On more than one occasion, I've argued that the key to health and fitness is awareness, the realization or knowledge of an occurrence or situation. But sometimes, awareness is just not enough.
Most of us, for instance, are aware that the government is horribly in debt, but when you hear the figure is $15.5 trillion (the sum as of early March but it's increasing daily) do you really comprehend that?
Probably not. Not until you or somebody else puts that number in relation to other ones to provide perspective. Only when you hear that every man, woman, and child would have to pay just shy of $50,000 or that every current taxpayer would have to pay nearly $137,000 to have the country break even, do you come to grips with the enormity of the deficit.
Providing these numbers puts the problem in perspective.
Since Americans have been aware for years that the linchpin to many of the major health problems in the U.S. is excessive sugar consumption, yet no substantive change has come from this knowledge, this is another situation where awareness is just not enough. Today's column provides perspective on the pervasiveness of this problem in the hope that it will goad you into reducing the amount of sugar you ingest.
In March, the Centers for Disease Control and Prevention released information gathered in the latest National Health and Nutrition Examination Survey that showed the average boy in junior or senior high school consumed 442 calories of added sugar per day from 2005 to 2008.
Notice the adjective modifying sugar: added.
According to the CDC's definition added sugars "include all sugars used as ingredients in processed and prepared foods, such as breads, cakes, soft drinks, jams, chocolates, ice cream, and sugars eaten separately or added to foods at the table." This means many kids are averaging far more total sugar ingested per day because many good-for-you foods have significant amounts of sugar.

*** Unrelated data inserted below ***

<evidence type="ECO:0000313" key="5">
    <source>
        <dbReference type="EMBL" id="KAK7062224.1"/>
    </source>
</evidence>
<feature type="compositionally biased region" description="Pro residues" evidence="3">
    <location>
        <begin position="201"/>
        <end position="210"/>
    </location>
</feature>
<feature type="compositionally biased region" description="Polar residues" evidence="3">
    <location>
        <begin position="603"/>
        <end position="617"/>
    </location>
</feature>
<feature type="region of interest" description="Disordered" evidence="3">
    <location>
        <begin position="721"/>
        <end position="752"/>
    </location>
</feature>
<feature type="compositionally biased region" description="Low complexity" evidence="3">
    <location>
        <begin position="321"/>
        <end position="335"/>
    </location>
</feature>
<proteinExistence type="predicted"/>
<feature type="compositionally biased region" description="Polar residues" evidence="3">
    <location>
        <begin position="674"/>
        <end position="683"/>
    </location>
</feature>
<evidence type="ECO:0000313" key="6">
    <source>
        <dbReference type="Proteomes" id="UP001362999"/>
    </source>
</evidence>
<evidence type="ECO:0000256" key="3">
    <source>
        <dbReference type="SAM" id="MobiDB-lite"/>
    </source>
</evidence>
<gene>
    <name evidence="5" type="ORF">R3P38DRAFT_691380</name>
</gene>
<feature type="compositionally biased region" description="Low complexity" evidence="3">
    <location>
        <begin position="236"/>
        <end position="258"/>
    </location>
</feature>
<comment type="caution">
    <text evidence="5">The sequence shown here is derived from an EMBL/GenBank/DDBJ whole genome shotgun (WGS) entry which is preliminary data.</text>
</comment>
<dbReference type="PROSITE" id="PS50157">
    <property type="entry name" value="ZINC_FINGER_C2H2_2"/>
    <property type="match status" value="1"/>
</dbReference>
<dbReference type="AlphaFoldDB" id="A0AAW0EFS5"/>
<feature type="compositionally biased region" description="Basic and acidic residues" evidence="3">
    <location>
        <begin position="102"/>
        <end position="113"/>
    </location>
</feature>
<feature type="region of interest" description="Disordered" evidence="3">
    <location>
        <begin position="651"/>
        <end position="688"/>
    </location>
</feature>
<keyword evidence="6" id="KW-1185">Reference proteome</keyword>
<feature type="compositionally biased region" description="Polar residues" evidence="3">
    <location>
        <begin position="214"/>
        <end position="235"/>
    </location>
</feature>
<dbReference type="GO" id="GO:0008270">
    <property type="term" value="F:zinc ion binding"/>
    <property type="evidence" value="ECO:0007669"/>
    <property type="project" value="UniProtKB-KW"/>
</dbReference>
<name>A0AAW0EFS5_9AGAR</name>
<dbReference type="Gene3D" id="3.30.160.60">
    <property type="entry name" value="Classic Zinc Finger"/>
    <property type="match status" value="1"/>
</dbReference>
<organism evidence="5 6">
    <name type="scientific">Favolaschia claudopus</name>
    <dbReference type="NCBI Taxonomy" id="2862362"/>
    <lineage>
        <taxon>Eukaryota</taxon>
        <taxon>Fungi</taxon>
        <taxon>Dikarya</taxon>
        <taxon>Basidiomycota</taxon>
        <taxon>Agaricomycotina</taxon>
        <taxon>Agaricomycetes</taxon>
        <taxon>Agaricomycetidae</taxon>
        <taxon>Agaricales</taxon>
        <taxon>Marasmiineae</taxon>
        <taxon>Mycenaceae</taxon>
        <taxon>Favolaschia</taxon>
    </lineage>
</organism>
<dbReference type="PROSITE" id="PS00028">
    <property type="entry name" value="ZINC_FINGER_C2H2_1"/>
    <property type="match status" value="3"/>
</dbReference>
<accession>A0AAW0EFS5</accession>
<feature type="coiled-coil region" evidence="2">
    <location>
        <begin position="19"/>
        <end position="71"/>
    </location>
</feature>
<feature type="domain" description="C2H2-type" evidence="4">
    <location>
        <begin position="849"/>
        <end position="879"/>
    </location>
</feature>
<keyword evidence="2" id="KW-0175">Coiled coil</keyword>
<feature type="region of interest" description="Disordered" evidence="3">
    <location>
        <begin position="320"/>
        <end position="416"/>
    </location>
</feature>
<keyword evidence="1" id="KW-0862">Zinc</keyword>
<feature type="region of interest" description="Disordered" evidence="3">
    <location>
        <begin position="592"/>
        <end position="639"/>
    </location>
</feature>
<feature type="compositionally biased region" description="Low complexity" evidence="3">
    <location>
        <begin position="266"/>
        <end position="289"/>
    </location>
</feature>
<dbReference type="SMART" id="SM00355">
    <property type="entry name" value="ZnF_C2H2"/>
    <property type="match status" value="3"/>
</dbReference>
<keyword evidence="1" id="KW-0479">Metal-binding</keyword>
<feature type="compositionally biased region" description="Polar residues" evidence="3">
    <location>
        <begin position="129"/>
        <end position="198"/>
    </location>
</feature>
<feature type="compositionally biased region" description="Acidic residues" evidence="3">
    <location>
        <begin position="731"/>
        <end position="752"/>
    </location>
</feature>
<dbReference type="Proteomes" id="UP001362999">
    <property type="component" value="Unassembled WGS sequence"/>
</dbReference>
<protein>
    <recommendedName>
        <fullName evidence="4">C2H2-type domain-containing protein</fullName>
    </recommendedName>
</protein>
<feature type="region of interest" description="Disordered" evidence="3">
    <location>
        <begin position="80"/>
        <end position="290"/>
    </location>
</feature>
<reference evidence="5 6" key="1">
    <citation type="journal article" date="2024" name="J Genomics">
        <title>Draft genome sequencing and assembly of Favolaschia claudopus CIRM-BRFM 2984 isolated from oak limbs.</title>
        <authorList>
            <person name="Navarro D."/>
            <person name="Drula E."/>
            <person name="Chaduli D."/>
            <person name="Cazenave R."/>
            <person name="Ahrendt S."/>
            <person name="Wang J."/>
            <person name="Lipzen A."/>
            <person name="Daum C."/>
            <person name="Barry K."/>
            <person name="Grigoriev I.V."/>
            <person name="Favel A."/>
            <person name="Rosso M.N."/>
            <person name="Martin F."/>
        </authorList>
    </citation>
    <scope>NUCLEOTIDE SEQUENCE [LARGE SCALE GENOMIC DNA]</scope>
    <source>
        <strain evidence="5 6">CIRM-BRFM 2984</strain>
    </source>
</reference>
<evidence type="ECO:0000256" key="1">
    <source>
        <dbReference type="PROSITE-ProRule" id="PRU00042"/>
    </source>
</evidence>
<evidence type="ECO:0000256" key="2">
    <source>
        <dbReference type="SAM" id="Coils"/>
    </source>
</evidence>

Have an average teenage boy also consume two glasses of skim milk, a glass of orange juice, a medium banana, and a cup of plain yogurt daily, for example, and the total amount of all sugars ingested jumps to more than 750 calories five times the amount the American Heart Association suggests that adult males should consume in a day.
While junior and senior high females only averaged 314 calories of added sugars per day, this is primarily because their total daily caloric intake was lower. By total percentage of calories, there's little difference between the sexes.
Junior and senior high males ingest 17.5 percent of their total calories from added sugars while females ingest 16.6 percent, a difference of less than 1 percent.
These CDC figures are remarkably consistent with 2010 research by Datamonitor that determined that adult American get an average of 17.1 percent of their daily total calories from sugar, a staggering 38 percent increase from only 32 years ago.
Using the Datamonitor figure, an American consuming 2,500 calories a day (about what a fairly active 175 pounder would need to maintain that weight), 428 calories a day would come from added sugars (not total sugars!), or just about 3,000 calories per week. More recently, Rachel Johnson, PhD, MPH, RD and new chairhead of the American Heart Association's nutrition committee, put the figure at 475 per day, or 3,325 cals per week.
Now to gain some perspective on these numbers, consider the salad I eat with every supper. It fills one of those super-sized wooden salad bowls designed to hold the salad served to a family and weighs nearly a half pound before I add the sugar-free and calorie-free salad dressing. When I go shopping for the week, I buy one large (about 350-grams) onion, 2 dry pints of grape or cherry tomatoes (about 560 grams), one 9-ounce bag of spinach, and four large heads of red leaf lettuce (about 1400 grams).
(I buy these items when I purchase my week's worth of broccoli, Brussels sprouts, and cauliflower, and on more than one occasion my cart full of veggies has caused other customers to ask me if I own a restaurant.)
These supper time salads provide a ton of phytochemicals, minerals, and vitamins, as well as a fair amount of fiber. Best of all is that the total amount of calories for the entire week's worth of salads is 525, about six times less than the week's worth of added sugars the average American ingests.
And since the Minnesota Heart Survey, a tally of sugar intake and body weight over 27 years of adults in the Minneapolis-St. Paul metropolitan area, has shown a direct correlation between added sugar ingestion and weight gain, and weight gain triggers so many of the major maladies afflicting Americans such as cancer, heart disease, and diabetes it would be wise to assess just how much added sugar sneaks into your diet through processed foods and create a strategy to replace some (or preferably most) of it with natural foods like fruits, veggies, and whole grains.